Clashes between youths and police left two dead in Senegal’s capital Dakar on Friday as officers blocked off access to the home of opposition leader Ousmane Sonko.
The police action came after Sonko called for protests at a time when the country is in the grip of pre-election tension.
Roads leading to his property in an upmarket district of Dakar were closed off by barricades and police in anti-riot gear. Supporters who tried to get near the building were firmly told to turn back, AFP reporters saw.
At midday, police prevented Sonko from going to Friday prayers.
He said he did not personally blame the police officers who were ordered to block him into his home but accused authorities of giving in to “panic”.
Ly added that Dakar’s mayor Barthelemy Dias was also prevented from leaving his home.
Sonko, who came third in the 2019 presidential election, had called for a protest on Friday against a decision to bar a list of candidates for Senegal’s legislative elections on July 31.
The move also bans him and other opposition figures from contesting the ballot.
Police fired teargas at youths and used stun grenades to disperse stone-throwing groups of protesters in a number of Dakar neighbourhoods.
They prevented demonstrators from reaching the city centre with the support of armoured vehicles.
The violence in Dakar left one person dead when a projectile set fire to a depot, a Red Cross official said on condition of anonymity.
The opposition accused the security forces of firing live rounds in the southern region of Casamance, where media reports and the opposition reported a second death in the town of Bignona.
The authorities have not provided confirmation of the deaths or of the arrest of the three opposition figures.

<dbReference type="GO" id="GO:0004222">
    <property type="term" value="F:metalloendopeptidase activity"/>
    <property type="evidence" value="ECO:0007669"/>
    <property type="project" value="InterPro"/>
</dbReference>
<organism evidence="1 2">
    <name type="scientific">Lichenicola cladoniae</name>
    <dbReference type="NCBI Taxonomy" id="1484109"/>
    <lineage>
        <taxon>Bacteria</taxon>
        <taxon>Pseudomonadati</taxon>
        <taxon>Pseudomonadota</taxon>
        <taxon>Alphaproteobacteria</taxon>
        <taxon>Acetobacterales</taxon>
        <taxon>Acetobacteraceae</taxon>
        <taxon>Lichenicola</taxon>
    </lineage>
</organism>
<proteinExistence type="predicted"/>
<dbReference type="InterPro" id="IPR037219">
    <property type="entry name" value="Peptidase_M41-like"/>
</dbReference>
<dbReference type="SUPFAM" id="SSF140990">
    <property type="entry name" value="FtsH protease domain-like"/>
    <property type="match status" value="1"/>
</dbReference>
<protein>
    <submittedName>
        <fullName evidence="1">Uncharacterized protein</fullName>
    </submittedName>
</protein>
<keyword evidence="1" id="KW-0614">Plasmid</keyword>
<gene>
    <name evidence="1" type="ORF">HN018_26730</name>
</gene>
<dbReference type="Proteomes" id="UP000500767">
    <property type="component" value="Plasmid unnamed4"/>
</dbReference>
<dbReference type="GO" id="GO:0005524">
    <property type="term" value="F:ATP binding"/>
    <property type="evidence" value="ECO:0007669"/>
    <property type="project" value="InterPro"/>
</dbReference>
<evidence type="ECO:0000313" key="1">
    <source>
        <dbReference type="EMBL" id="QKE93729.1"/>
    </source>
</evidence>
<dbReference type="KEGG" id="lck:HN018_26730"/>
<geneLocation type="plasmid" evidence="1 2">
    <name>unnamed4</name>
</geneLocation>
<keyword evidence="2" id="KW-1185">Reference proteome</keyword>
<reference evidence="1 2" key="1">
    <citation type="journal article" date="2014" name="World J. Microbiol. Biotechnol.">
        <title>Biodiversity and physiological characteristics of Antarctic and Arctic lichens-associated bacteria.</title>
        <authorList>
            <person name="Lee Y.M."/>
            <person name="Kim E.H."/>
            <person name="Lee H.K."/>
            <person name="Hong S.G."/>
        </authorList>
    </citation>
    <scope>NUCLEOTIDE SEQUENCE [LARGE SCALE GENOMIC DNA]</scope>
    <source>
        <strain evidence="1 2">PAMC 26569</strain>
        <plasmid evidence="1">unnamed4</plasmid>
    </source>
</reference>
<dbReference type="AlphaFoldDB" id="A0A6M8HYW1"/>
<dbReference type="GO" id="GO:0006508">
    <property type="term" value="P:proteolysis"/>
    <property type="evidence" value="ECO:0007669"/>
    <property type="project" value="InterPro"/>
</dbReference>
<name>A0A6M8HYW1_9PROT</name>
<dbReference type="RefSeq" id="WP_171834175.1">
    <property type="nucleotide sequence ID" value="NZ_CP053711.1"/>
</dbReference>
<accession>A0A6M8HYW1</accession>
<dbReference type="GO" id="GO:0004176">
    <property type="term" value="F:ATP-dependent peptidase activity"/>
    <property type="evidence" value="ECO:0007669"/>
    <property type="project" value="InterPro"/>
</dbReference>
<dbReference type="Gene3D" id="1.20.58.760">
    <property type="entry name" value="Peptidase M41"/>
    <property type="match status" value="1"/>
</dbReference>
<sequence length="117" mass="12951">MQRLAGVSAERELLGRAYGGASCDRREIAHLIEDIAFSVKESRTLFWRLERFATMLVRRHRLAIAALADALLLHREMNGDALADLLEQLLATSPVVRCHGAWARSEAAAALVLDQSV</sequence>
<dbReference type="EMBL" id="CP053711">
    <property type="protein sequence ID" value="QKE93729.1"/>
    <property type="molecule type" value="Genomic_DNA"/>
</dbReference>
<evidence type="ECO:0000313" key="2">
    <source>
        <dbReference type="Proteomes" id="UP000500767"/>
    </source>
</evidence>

Some figures have appealed for dialogue. They pointed out that around a dozen people died when violence erupted in March last year after Sonko was accused of sexual assault.
Neither the authorities nor the opposition have shown a willingness to compromise. Political analysts generally describe the situation as a stalemate.
The candidates’ list, put forward by an opposition coalition called Yewwi Askan Wi, was scratched on the orders of the interior ministry on technical grounds.
One of the names on the list had been accidentally put down both as a first-choice candidate and as an alternate candidate.
The country’s highest court, the Constitutional Council, confirmed the ministry’s decision.
Senegal has a reputation as a beacon of stability in West Africa, where political turbulence is common.
The parliament has 165 seats. Of these, 53 are chosen on the basis of national lists and 97 on the basis of a majority vote among the country’s departments. Fifteen are chosen by the Senegalese diaspora.
The ban on Yewwi Askan Wi’s list applies specifically to first-choice candidates for seats contested by national lists. The coalition can still compete using alternate candidates.
Sonko says the bar is the result of political interference, a charge rejected by the government.
© 2022 AFP